Volkswagen has developed a car that can give track tuition to drivers new to a circuit
In the course of evaluating where to take its next generation of cars, and specifically in terms of autonomous technology, Volkswagen has built an autonomous Golf prototype that has not only learnt the company’s test tracks, it’s also capable of teaching human beings the best lines and speeds around them.
It sounds like the stuff of nightmares, but think about it: no more sweaty, know-it-all track instructors leaning over to grab the wheel just as you’re about to execute a perfect (in your mind at least) apex-kissing move around Donington’s Redgate or Castle Combe’s Quarry Bend.
The secret project came out when VW Group research and development boss Ulrich Eichorn was asked about the effect of heavy investment into self-driving, electrified vehicles on the Group’s more sporting vehicles and brands.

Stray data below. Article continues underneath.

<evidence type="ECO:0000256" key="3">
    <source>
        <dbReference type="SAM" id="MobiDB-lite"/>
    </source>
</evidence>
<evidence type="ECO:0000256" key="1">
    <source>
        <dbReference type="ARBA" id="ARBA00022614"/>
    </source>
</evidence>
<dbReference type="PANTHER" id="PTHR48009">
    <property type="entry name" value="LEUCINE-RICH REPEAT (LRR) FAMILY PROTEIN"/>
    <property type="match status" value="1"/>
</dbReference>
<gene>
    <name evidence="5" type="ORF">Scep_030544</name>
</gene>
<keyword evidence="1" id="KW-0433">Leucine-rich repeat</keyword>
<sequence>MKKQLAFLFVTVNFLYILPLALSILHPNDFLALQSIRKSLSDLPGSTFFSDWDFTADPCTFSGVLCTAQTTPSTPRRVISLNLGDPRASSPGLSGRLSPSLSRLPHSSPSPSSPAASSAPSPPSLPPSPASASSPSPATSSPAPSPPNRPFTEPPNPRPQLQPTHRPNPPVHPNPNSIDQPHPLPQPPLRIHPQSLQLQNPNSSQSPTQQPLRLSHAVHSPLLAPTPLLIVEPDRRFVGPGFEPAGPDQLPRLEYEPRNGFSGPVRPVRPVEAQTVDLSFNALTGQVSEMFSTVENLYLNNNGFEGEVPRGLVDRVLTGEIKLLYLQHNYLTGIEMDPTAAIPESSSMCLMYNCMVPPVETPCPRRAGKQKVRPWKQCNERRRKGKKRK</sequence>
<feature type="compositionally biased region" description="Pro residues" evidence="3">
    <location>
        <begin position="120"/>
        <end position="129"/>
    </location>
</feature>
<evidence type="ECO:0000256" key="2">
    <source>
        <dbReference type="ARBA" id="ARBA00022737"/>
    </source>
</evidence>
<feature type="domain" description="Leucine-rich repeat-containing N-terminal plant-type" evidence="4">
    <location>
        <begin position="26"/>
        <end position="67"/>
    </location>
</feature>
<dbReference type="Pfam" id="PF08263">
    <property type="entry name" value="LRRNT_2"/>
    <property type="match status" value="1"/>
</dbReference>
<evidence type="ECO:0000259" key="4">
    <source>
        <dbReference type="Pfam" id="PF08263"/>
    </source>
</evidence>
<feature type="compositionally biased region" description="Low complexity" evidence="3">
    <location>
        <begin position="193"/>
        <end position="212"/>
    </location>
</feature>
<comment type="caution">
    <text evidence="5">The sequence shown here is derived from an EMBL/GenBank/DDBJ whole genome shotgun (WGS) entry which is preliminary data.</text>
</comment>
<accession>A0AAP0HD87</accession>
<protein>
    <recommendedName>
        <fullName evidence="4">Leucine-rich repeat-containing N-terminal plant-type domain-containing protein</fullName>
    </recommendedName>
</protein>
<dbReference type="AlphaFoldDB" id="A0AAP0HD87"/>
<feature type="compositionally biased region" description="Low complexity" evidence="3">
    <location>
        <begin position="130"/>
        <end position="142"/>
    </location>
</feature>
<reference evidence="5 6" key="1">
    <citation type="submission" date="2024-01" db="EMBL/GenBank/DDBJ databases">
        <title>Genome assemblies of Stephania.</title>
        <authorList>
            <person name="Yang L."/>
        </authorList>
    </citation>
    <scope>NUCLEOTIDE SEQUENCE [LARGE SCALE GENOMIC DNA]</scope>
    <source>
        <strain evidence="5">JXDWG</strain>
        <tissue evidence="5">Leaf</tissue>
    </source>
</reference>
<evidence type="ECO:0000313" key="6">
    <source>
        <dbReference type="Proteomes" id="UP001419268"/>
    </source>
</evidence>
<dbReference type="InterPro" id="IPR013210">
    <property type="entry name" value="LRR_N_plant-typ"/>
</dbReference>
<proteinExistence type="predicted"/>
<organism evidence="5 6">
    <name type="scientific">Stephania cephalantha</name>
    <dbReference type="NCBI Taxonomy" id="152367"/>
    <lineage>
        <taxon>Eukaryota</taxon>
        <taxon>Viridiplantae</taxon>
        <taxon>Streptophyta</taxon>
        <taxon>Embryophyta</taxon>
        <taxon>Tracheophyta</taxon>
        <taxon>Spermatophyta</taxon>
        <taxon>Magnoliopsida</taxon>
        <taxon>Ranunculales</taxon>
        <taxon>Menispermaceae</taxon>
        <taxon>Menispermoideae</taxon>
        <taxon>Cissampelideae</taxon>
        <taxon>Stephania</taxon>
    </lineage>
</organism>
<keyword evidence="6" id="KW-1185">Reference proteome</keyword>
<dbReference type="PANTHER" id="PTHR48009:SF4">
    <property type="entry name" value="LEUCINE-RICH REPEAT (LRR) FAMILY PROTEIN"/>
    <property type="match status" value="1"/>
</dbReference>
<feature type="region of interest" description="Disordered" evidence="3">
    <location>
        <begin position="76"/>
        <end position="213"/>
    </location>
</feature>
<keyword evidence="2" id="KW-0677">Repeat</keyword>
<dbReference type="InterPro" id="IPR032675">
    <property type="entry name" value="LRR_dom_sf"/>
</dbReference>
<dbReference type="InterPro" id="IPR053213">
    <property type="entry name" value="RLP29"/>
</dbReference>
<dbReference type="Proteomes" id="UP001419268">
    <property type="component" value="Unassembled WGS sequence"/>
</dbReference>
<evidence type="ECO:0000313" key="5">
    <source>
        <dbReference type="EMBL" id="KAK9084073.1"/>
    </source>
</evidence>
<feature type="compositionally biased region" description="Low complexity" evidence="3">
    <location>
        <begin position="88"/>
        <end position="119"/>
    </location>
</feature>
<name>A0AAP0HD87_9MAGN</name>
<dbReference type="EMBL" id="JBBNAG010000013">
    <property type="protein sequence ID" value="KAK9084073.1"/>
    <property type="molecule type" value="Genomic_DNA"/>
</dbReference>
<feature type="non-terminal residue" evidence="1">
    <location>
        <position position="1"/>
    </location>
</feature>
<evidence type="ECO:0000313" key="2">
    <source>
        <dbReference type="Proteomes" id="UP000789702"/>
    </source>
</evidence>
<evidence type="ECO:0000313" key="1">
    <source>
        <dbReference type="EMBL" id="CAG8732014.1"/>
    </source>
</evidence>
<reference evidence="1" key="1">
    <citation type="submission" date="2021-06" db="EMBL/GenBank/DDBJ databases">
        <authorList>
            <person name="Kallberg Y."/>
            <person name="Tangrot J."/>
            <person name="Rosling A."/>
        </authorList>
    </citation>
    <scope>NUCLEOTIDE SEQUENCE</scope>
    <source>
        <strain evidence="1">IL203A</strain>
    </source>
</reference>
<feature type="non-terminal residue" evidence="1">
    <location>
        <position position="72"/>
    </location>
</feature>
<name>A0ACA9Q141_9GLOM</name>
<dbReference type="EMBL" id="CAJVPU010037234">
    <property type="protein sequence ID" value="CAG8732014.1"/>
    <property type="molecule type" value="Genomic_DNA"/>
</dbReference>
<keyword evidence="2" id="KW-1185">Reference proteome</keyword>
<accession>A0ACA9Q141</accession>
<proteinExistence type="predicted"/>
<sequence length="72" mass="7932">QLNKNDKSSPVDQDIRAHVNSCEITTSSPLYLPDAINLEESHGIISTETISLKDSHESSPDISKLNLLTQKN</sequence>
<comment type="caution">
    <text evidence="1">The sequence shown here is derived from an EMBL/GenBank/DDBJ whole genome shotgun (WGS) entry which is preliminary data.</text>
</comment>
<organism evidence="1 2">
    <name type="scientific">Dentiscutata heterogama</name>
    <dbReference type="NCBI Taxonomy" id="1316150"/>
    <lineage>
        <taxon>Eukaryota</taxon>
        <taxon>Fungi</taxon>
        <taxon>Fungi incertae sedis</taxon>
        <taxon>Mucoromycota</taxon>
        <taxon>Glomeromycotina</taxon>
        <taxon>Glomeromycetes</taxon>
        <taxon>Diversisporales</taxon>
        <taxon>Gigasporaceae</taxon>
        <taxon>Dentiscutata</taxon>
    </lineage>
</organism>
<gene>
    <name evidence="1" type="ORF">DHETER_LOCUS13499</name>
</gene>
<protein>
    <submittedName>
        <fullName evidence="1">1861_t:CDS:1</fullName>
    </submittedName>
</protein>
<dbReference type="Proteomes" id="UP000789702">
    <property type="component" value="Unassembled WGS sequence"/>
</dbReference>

“We have a Golf with a race trainer function already running on tracks,” he replied. “It can learn a track as it laps, perfect its lines and then, when you are ready, you can take over and it will give instructions, such as telling you to brake later or when to steer.”
While Eichorn conceded that such functions would not have universal appeal – “the instructions are not so popular with all drivers” – he insisted that it was “still a great way to learn, as it can display the lines the car took on the screen for you to follow. It can also work with the ESP on or the ESP off, so it can be quite good fun too.”
Still on that subject of fun, Eichorn also noted that autonomous cars can already be equipped with drift modes to produce the sensation of, well, drifting. Having said all that, he reckoned there were no plans to productionise the Golf ‘track teacher’ prototype. That news might be a source of regret for racing school owners out to maximise their profits, but old-school, er, schools will presumably be quite happy to continue with their human resources and the dreaded ‘reach across’ tuition technique.